Differences in wild boar spatial behaviour among land uses and management scenarios in Mediterranean ecosystems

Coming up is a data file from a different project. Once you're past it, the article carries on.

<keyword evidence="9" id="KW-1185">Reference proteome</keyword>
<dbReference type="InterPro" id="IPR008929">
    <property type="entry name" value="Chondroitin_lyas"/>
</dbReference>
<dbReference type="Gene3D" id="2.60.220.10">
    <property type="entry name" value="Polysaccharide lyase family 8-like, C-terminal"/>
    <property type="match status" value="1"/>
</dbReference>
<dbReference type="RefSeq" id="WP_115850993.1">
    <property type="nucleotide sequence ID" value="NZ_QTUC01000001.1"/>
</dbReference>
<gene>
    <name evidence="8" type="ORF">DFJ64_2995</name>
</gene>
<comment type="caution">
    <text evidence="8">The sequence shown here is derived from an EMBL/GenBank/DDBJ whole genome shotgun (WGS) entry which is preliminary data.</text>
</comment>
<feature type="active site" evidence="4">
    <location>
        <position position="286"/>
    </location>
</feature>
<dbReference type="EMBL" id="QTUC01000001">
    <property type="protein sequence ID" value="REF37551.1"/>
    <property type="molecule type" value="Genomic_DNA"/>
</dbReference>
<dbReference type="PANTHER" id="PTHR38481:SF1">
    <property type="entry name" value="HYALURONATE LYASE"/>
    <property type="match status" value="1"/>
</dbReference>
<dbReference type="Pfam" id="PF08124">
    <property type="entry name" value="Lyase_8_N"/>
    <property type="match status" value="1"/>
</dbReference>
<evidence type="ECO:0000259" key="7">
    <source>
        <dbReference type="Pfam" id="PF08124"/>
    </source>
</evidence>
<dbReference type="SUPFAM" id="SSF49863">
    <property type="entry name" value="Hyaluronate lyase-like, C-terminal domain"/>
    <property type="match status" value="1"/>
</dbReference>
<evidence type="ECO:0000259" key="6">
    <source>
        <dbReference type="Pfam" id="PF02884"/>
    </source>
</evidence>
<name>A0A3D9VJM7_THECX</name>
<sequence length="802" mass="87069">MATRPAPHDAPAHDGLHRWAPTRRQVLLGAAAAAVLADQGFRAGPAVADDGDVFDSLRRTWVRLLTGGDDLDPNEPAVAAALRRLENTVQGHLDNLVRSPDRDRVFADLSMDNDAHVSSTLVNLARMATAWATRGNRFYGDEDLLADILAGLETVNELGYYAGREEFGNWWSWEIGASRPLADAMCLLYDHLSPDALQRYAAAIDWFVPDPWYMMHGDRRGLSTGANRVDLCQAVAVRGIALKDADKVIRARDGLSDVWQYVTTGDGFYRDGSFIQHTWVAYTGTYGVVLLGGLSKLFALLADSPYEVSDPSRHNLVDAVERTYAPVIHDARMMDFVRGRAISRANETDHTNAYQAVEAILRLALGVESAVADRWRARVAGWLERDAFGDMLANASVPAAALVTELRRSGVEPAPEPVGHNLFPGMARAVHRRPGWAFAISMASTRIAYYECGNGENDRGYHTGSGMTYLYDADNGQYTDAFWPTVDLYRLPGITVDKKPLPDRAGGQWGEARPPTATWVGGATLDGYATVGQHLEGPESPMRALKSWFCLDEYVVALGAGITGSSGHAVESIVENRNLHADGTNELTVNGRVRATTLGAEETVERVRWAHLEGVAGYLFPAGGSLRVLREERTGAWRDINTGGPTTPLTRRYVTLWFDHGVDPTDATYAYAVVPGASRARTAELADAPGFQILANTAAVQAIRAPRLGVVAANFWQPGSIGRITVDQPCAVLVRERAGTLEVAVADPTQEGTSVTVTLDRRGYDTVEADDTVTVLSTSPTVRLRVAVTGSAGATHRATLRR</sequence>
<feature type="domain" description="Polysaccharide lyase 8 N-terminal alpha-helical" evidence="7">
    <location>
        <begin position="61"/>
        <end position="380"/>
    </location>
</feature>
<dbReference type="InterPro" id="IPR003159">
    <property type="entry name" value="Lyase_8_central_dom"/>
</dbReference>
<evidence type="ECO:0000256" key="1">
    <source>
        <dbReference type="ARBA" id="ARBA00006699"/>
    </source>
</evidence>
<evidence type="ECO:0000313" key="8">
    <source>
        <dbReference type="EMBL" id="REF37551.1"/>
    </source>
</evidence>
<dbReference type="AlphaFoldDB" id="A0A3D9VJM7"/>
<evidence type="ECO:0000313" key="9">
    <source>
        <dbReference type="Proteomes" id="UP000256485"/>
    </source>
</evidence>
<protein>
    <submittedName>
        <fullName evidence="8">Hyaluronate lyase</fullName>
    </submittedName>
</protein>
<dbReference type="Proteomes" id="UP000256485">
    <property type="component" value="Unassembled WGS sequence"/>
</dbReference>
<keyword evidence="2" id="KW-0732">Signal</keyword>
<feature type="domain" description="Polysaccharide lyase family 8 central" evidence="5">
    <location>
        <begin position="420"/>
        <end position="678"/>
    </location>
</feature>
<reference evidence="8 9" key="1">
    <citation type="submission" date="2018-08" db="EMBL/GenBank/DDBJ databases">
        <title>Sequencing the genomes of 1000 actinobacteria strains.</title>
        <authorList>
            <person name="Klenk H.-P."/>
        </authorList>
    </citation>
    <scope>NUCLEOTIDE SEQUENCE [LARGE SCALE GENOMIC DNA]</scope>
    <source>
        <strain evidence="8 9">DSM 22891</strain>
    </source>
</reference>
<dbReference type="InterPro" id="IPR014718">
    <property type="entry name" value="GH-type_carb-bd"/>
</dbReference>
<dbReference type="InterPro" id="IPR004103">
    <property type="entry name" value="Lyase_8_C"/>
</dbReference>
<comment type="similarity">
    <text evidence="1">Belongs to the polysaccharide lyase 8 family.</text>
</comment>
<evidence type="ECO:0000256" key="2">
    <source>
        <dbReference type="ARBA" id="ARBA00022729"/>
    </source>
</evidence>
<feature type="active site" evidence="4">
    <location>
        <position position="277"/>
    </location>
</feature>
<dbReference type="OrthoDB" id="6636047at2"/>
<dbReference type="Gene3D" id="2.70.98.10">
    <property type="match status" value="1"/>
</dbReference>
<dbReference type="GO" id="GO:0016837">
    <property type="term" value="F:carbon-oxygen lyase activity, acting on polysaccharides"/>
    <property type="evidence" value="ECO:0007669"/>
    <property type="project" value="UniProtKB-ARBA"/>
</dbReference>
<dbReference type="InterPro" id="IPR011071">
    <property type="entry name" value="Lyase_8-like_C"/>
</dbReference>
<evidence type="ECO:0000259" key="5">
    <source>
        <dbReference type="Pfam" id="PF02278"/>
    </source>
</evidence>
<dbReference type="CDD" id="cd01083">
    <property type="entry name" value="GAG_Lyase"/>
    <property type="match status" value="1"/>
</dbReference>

The ubiquitous wild boar is causing diverse and growing conflicts of socio-ecological and economic relevance worldwide. For that reason, knowledge of its spatial ecology is crucial to designing effective management programmes. But this knowledge is scarce in Mediterranean areas with mixed land uses. We describe the spatial ecology and habitat selection of 41 adult wild boar monitored using GPS collars and analyse the effects of sex and the period (food shortage period, hunting season and food abundance period) under different land uses (protected areas, mixed farms and fenced hunting estates). The spatial ecology of wild boar was characterised by marked temporality, mediated by sex and the land uses in the area. The activity (ACT), daily range (DR) and home range (HR) were higher for males than females, and in mixed farms versus fenced hunting estates, while the lowest values were obtained in protected areas. These effects were more marked for ACT and DR (movement) than HR. The selection of scrublands and avoidance of woodlands was observed where drive hunt events occur (mixed farms and fenced estates), but not in the protected areas. The differences in the requirements, reproductive behaviour and, interestingly, response to disturbance according to sex may explain this dissimilar behaviour. Disturbance originated higher movement rates and the selection of sheltering land cover as a refuge during the hunting season. This information is useful for designing species monitoring and management programmes; including both preventive and reactive actions in response to events such as outbreaks of African swine fever and agricultural damage produced by wild boar in Europe.